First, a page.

The NFL’s New Anthem Policy Is Bullshit

So let me get this straight…. if a player takes a knee during the national anthem his team is assessed a 15 yard penalty before the game even starts?? That is easily the dumbest rule ever passed in the NFL and the owners should be ashamed of themselves.

A sport that has been nearly 70% black since the 1970 merger doesn’t care of the plight of it’s players or what they see in their communities. Nor what they experience. What started out with Colin Kaepernick kneeling during the national anthem to protest police brutality is growing into a watershed moment that hasn’t come to a head yet. He and his teammate S Eric Reid are both unsigned and taking the NFL to court on collusion charges.

Everyday on social media is another post of law enforcement beating, tasing, killing and outright harassing my people at an alarming rate. These racist gestapo tactics have been known in the black community for years, it’s just being recorded for all of America to see. Yet many in white America want to turn a blind eye and make (the protest) seem disrespectful to our military or to our country and defend law enforcement while hiding behind a veil of white privilege.

Why do they kneel?? Go ask a black friend of their experiences with law enforcement.

When it comes to the law enforcement community it has been overtly racist for years in the difference between how blacks are treated vs white. Ironically every one of the altercations you see daily on Facebook and Twitter are unarmed black men being assaulted by 4 or 5 cops every time. Over a tail light… or leaves on their car window or golfing too slow. Yet not one white armed mass shooter has been taken into custody roughed up. Why not?? You’re judge jury and executioner whenever someone black has a tail light out.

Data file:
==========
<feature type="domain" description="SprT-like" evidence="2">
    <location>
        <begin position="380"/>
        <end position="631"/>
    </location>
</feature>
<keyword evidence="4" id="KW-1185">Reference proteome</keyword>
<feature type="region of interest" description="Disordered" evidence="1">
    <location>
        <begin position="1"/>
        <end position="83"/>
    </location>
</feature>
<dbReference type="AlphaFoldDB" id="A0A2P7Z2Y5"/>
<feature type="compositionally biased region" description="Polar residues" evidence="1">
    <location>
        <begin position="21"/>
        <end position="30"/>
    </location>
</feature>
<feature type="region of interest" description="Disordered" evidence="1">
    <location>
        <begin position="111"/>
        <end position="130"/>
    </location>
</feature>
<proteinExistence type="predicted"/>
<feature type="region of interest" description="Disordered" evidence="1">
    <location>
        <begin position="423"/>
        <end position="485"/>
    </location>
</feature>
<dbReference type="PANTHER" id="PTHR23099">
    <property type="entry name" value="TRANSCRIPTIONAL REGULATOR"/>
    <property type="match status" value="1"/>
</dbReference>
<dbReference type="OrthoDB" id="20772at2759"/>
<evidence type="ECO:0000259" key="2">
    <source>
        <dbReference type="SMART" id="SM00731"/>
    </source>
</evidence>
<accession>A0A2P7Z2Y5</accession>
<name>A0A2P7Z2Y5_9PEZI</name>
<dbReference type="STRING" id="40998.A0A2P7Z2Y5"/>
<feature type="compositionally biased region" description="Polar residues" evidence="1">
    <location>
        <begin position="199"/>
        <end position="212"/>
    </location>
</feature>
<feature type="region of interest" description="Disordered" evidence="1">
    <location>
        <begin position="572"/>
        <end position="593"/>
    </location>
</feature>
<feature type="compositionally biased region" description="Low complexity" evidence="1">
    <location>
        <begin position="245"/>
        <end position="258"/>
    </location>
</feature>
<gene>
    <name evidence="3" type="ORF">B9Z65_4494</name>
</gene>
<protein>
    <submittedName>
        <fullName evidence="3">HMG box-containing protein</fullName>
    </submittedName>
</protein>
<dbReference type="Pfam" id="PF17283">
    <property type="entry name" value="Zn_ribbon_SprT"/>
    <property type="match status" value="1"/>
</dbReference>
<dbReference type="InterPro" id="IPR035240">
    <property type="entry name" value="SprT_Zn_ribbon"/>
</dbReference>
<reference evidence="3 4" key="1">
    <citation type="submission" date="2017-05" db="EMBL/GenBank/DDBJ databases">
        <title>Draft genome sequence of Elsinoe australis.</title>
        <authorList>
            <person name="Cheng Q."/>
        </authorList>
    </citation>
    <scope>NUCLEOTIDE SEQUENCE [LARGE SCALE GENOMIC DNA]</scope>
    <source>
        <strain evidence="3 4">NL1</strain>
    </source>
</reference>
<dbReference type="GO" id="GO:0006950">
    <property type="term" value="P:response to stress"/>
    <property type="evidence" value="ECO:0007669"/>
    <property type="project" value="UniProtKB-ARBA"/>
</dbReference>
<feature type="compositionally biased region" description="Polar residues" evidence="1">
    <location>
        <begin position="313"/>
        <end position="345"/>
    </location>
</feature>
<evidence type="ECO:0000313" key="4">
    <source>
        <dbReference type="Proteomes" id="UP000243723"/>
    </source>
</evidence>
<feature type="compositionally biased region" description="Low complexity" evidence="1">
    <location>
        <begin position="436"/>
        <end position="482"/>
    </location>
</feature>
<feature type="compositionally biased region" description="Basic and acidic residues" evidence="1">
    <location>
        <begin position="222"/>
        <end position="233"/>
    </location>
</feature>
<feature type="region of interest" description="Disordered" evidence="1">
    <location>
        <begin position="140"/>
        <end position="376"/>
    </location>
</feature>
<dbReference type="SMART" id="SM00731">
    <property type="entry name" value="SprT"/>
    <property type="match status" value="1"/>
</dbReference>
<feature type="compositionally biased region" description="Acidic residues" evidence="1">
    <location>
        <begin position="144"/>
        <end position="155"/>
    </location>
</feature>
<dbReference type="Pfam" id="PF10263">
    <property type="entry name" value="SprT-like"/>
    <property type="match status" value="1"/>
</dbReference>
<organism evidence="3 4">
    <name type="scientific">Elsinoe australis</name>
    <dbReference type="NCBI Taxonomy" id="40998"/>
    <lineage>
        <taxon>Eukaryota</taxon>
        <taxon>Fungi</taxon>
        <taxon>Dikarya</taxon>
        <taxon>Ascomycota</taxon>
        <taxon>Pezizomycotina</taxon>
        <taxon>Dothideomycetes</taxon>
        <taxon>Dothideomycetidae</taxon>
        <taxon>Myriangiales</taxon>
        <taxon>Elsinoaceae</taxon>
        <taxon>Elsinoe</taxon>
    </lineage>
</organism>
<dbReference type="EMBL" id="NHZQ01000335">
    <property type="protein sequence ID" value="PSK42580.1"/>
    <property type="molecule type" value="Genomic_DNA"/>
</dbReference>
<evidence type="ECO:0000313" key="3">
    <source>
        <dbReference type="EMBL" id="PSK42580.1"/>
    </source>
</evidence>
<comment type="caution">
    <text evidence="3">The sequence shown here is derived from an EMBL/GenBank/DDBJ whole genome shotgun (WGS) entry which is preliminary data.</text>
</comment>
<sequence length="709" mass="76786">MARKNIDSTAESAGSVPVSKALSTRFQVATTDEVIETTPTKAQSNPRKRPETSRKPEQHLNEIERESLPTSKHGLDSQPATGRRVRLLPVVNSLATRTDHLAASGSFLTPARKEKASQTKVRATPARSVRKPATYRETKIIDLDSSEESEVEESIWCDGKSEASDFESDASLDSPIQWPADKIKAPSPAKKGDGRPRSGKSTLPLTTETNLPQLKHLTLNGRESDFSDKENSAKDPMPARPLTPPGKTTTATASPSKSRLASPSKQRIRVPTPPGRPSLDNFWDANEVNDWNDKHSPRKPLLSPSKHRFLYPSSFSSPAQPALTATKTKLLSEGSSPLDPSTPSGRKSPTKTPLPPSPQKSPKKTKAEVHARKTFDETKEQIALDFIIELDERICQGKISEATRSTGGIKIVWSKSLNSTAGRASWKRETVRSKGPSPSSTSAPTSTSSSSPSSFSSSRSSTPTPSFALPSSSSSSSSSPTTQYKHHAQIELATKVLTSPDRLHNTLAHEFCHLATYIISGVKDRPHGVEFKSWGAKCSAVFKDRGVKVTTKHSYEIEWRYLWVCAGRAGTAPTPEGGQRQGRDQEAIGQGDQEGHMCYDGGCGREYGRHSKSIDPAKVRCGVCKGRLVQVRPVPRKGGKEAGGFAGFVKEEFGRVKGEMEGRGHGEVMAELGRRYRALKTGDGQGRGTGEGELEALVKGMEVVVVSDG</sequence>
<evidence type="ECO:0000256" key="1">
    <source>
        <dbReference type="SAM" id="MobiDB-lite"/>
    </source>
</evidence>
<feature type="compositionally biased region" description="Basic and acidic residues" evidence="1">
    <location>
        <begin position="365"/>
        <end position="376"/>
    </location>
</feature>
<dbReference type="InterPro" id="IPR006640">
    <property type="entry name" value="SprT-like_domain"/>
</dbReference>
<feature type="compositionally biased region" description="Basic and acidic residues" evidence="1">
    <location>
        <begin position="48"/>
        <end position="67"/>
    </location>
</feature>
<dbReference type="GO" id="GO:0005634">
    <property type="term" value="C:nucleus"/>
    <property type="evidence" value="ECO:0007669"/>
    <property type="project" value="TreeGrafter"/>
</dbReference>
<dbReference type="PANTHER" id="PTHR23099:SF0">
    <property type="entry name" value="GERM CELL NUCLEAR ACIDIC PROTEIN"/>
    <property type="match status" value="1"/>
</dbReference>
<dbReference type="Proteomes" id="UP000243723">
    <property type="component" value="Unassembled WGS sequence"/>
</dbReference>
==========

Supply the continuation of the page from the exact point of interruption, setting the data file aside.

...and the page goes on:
When the officer who shot and killed Philando Castille was acquitted Kaepernick was in the spotlight again on police reform when he tweeted:

harkening back to a not to distant past how law enforcement tactics in the U.S. and their treatment of blacks was borne of the old slave patrols. Yet through the years many law enforcement agents were in the KKK. How do we know this?? Fifty years ago J.B. Stoner, Grand Wizard of the KKK, told Nation of Islam leader Elijah Muhammad cryptically ““In the future we would not wear the white robe, or the white hooded sheets, but we will be in the police department, we will be in politics, we will be in the courts”

In the documentary “OJ Made In America” during the 1st part they offered:

 

In 2006 PBS had a special on the FBI as they warned white supremacists had infiltrated all of local law enforcement. Its purpose is to disrupt investigations against their members and to recruit new members. With all of this going on people still want to turn a blind eye to all these racist tactics that go against the freedom we profess to have in the United States. Well unless if you’re black and want to exercise your 1st amendment right and peacefully protest at the beginning of a football game.

In the future when we look back at these tumultuous times we will remember Colin Kaepernick and Eric Reid as heroes. They are having to sacrifice the same as Tommie Smith and John Carlos did after their 1968 Olympic protests. In 1964 when the AFL’s black all stars decided to boycott the game in New Orleans and caused the game to be moved to Jeppeson Stadium in Houston. Forgotten is the fact KC Chief RB Abner Haynes & RB Cookie Gilchrist were blackballed after being traded from their teams in the aftermath. In 50 years….nothing has changed.

Malcolm X once opined “If you’re not careful, the newspapers will have you hating the people who are being oppressed, and loving the people who are doing the oppressing.” Not here at Taylor Blitz Times… never in a million years. All these owners took a weak way out and got Eagles S Malcolm Jenkins to sell out his brothers to try to quell the protest. Its why Reid and several prominent players walked away from the coalition.